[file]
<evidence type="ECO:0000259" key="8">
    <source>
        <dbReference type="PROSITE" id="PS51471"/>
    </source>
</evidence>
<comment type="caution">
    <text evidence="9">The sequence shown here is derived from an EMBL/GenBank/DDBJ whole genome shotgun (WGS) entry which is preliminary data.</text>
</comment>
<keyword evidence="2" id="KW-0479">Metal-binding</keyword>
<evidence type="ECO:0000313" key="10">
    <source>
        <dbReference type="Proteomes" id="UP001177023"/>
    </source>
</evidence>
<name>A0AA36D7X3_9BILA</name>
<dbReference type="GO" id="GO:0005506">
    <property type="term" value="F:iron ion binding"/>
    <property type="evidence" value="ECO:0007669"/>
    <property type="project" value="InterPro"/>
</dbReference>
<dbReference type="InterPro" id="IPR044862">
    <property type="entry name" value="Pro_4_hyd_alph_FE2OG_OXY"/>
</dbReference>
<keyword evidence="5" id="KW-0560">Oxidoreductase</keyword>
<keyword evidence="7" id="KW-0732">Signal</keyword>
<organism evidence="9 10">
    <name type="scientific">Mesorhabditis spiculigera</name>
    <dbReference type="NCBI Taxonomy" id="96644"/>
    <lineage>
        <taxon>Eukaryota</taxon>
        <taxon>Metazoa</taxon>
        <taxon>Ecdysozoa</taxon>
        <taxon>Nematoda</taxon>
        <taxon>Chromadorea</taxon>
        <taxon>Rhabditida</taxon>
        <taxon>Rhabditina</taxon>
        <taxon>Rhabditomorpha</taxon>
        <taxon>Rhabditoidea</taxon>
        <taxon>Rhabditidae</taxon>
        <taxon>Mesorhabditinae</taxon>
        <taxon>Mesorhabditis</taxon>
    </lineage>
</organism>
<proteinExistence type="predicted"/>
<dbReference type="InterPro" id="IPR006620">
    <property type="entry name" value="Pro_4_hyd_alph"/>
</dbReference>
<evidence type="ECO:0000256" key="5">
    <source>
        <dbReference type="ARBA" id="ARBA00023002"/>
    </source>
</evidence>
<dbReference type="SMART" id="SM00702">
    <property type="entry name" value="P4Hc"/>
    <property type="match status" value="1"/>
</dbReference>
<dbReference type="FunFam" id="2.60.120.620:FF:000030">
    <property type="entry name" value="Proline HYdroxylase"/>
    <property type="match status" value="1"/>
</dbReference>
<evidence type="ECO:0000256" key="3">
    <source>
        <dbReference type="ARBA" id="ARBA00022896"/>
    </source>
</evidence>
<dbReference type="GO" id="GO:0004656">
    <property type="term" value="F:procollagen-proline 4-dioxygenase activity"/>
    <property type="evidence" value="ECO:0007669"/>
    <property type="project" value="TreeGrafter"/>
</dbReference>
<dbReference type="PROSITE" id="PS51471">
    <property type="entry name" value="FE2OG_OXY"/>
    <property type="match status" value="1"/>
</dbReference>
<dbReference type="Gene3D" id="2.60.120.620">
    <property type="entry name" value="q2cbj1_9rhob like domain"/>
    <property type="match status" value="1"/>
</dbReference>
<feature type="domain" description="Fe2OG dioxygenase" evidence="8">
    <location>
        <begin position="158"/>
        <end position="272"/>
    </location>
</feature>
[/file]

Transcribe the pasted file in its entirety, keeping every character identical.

<evidence type="ECO:0000259" key="8">
    <source>
        <dbReference type="PROSITE" id="PS51471"/>
    </source>
</evidence>
<comment type="caution">
    <text evidence="9">The sequence shown here is derived from an EMBL/GenBank/DDBJ whole genome shotgun (WGS) entry which is preliminary data.</text>
</comment>
<keyword evidence="2" id="KW-0479">Metal-binding</keyword>
<evidence type="ECO:0000313" key="10">
    <source>
        <dbReference type="Proteomes" id="UP001177023"/>
    </source>
</evidence>
<name>A0AA36D7X3_9BILA</name>
<dbReference type="GO" id="GO:0005506">
    <property type="term" value="F:iron ion binding"/>
    <property type="evidence" value="ECO:0007669"/>
    <property type="project" value="InterPro"/>
</dbReference>
<dbReference type="InterPro" id="IPR044862">
    <property type="entry name" value="Pro_4_hyd_alph_FE2OG_OXY"/>
</dbReference>
<keyword evidence="5" id="KW-0560">Oxidoreductase</keyword>
<keyword evidence="7" id="KW-0732">Signal</keyword>
<organism evidence="9 10">
    <name type="scientific">Mesorhabditis spiculigera</name>
    <dbReference type="NCBI Taxonomy" id="96644"/>
    <lineage>
        <taxon>Eukaryota</taxon>
        <taxon>Metazoa</taxon>
        <taxon>Ecdysozoa</taxon>
        <taxon>Nematoda</taxon>
        <taxon>Chromadorea</taxon>
        <taxon>Rhabditida</taxon>
        <taxon>Rhabditina</taxon>
        <taxon>Rhabditomorpha</taxon>
        <taxon>Rhabditoidea</taxon>
        <taxon>Rhabditidae</taxon>
        <taxon>Mesorhabditinae</taxon>
        <taxon>Mesorhabditis</taxon>
    </lineage>
</organism>
<proteinExistence type="predicted"/>
<dbReference type="InterPro" id="IPR006620">
    <property type="entry name" value="Pro_4_hyd_alph"/>
</dbReference>
<evidence type="ECO:0000256" key="5">
    <source>
        <dbReference type="ARBA" id="ARBA00023002"/>
    </source>
</evidence>
<dbReference type="SMART" id="SM00702">
    <property type="entry name" value="P4Hc"/>
    <property type="match status" value="1"/>
</dbReference>
<dbReference type="FunFam" id="2.60.120.620:FF:000030">
    <property type="entry name" value="Proline HYdroxylase"/>
    <property type="match status" value="1"/>
</dbReference>
<evidence type="ECO:0000256" key="3">
    <source>
        <dbReference type="ARBA" id="ARBA00022896"/>
    </source>
</evidence>
<dbReference type="GO" id="GO:0004656">
    <property type="term" value="F:procollagen-proline 4-dioxygenase activity"/>
    <property type="evidence" value="ECO:0007669"/>
    <property type="project" value="TreeGrafter"/>
</dbReference>
<dbReference type="PROSITE" id="PS51471">
    <property type="entry name" value="FE2OG_OXY"/>
    <property type="match status" value="1"/>
</dbReference>
<dbReference type="Gene3D" id="2.60.120.620">
    <property type="entry name" value="q2cbj1_9rhob like domain"/>
    <property type="match status" value="1"/>
</dbReference>
<feature type="domain" description="Fe2OG dioxygenase" evidence="8">
    <location>
        <begin position="158"/>
        <end position="272"/>
    </location>
</feature>